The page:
DAVENPORT, Iowa -- The Mississippi River has receded below the 15 foot flood stage in the Quad Cities, revealing the muddy mess that this year's record flood left behind.
Davenport city leaders said Thursday afternoon that it has spent more than two million dollars in operational costs fighting the flood, and that doesn't include any of the costs for repairs.
"We did apply for FEMA assistance as of Tuesday -- it’s going to be for everything that has happened between March 15th and June 15th," said Nicole Gleason at a press conference from the badly cracked and cratered Credit Island causeway. "So we’ve been diligent in tracking our costs related to the flood, but there’s a lot of unknown costs still present," she said.
Davenport Parks and Rec Director Chad Dyson said the city hoped to restore access to Credit Island within one or two months. The Credit Island lodge appears not to be badly damaged.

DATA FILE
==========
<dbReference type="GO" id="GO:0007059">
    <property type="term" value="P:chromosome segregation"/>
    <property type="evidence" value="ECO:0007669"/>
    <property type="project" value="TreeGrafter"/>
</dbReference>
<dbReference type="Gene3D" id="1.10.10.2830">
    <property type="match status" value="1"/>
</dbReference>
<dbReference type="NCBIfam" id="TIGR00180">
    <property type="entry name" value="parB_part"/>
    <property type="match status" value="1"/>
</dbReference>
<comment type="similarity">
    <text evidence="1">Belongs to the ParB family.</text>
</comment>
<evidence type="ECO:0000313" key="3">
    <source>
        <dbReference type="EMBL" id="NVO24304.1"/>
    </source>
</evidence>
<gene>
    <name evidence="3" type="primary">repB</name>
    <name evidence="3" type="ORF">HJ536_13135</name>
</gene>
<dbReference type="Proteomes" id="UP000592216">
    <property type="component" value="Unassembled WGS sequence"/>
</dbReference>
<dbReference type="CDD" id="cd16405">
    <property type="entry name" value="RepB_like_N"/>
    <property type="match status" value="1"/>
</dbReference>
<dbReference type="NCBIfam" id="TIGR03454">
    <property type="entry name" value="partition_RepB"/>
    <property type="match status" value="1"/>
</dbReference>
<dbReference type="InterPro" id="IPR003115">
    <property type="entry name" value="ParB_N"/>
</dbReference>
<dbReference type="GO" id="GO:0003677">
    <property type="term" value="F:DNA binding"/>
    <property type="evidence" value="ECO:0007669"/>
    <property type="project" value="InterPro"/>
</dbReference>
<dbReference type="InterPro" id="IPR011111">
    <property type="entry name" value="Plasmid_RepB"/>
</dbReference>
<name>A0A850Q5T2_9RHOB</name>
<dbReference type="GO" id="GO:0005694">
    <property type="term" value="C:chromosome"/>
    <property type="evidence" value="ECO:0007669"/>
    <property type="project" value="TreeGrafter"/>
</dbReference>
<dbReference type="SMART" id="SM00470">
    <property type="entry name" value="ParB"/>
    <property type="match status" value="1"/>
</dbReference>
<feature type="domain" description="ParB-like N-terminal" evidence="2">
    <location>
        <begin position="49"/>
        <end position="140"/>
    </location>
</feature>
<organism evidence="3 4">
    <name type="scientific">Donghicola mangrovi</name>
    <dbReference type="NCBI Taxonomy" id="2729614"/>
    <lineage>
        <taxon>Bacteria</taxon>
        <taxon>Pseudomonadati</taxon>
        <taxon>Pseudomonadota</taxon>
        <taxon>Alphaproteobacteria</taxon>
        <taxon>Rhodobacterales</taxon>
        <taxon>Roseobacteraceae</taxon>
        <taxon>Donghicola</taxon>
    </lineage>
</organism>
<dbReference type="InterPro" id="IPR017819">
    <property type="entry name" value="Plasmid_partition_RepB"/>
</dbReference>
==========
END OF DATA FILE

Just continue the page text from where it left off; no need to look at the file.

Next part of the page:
"It's pretty muddy, it took a lot of mud and dirt, but no structural damage," said Dyson.
Upriver at the band shell in Le Claire Park, the stands are caked in dry Mississippi mud. It will take significant time and funding to restore the turf at the park at well, ruling it out as a sport for watching fireworks at next week's Fourth of July celebration on the riverfront.
"So those normal areas for viewing for Red, White and Boom will not be as accessible, but certainly Modern Woodmen Park and the Freight House will be," said Steve Ahrens, Executive Officer of the Davenport Riverfront Improvement Commission.
Bringing back Davenport's riverside amenities will be costly, but the city isn't going it alone -- seeking both federal funding and disaster and flood related grants.
Davenport Mayor Frank Klipsch is also putting together a task force to consider new flood plan policies and procedures down the road.